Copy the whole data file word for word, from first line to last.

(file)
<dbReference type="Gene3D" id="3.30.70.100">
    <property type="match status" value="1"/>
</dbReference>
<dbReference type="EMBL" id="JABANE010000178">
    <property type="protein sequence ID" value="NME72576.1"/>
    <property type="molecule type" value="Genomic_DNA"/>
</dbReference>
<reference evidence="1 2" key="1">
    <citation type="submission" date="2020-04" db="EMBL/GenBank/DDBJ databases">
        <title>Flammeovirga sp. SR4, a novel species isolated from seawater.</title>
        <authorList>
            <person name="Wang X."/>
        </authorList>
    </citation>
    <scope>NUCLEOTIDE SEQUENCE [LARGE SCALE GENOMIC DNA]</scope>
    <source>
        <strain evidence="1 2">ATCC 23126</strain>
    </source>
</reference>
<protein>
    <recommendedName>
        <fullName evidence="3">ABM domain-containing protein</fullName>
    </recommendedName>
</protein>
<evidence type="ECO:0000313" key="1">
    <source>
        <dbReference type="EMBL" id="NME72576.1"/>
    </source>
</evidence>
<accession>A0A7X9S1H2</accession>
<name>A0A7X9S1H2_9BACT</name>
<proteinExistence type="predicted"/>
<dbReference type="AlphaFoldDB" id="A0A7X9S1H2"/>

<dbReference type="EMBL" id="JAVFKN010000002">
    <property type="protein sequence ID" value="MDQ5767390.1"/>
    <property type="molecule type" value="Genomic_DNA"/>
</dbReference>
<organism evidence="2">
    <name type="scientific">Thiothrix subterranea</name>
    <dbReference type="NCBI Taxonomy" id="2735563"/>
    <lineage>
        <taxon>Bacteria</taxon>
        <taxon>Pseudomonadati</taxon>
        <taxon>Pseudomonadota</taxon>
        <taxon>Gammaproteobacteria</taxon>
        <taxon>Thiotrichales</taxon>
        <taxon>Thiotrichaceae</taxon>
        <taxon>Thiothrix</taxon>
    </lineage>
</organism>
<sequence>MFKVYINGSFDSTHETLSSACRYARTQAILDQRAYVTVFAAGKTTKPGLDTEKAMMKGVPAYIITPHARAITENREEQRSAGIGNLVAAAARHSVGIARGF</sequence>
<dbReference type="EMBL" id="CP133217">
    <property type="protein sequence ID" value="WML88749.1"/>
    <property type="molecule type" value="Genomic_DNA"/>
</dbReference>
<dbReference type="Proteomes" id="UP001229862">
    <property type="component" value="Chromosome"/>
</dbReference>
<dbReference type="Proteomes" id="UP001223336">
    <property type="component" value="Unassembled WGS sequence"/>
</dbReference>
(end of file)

<dbReference type="Gene3D" id="3.30.70.100">
    <property type="match status" value="1"/>
</dbReference>
<dbReference type="EMBL" id="JABANE010000178">
    <property type="protein sequence ID" value="NME72576.1"/>
    <property type="molecule type" value="Genomic_DNA"/>
</dbReference>
<reference evidence="1 2" key="1">
    <citation type="submission" date="2020-04" db="EMBL/GenBank/DDBJ databases">
        <title>Flammeovirga sp. SR4, a novel species isolated from seawater.</title>
        <authorList>
            <person name="Wang X."/>
        </authorList>
    </citation>
    <scope>NUCLEOTIDE SEQUENCE [LARGE SCALE GENOMIC DNA]</scope>
    <source>
        <strain evidence="1 2">ATCC 23126</strain>
    </source>
</reference>
<protein>
    <recommendedName>
        <fullName evidence="3">ABM domain-containing protein</fullName>
    </recommendedName>
</protein>
<evidence type="ECO:0000313" key="1">
    <source>
        <dbReference type="EMBL" id="NME72576.1"/>
    </source>
</evidence>
<accession>A0A7X9S1H2</accession>
<name>A0A7X9S1H2_9BACT</name>
<proteinExistence type="predicted"/>
<dbReference type="AlphaFoldDB" id="A0A7X9S1H2"/>

<dbReference type="EMBL" id="JAVFKN010000002">
    <property type="protein sequence ID" value="MDQ5767390.1"/>
    <property type="molecule type" value="Genomic_DNA"/>
</dbReference>
<organism evidence="2">
    <name type="scientific">Thiothrix subterranea</name>
    <dbReference type="NCBI Taxonomy" id="2735563"/>
    <lineage>
        <taxon>Bacteria</taxon>
        <taxon>Pseudomonadati</taxon>
        <taxon>Pseudomonadota</taxon>
        <taxon>Gammaproteobacteria</taxon>
        <taxon>Thiotrichales</taxon>
        <taxon>Thiotrichaceae</taxon>
        <taxon>Thiothrix</taxon>
    </lineage>
</organism>
<sequence>MFKVYINGSFDSTHETLSSACRYARTQAILDQRAYVTVFAAGKTTKPGLDTEKAMMKGVPAYIITPHARAITENREEQRSAGIGNLVAAAARHSVGIARGF</sequence>
<dbReference type="EMBL" id="CP133217">
    <property type="protein sequence ID" value="WML88749.1"/>
    <property type="molecule type" value="Genomic_DNA"/>
</dbReference>
<dbReference type="Proteomes" id="UP001229862">
    <property type="component" value="Chromosome"/>
</dbReference>
<dbReference type="Proteomes" id="UP001223336">
    <property type="component" value="Unassembled WGS sequence"/>
</dbReference>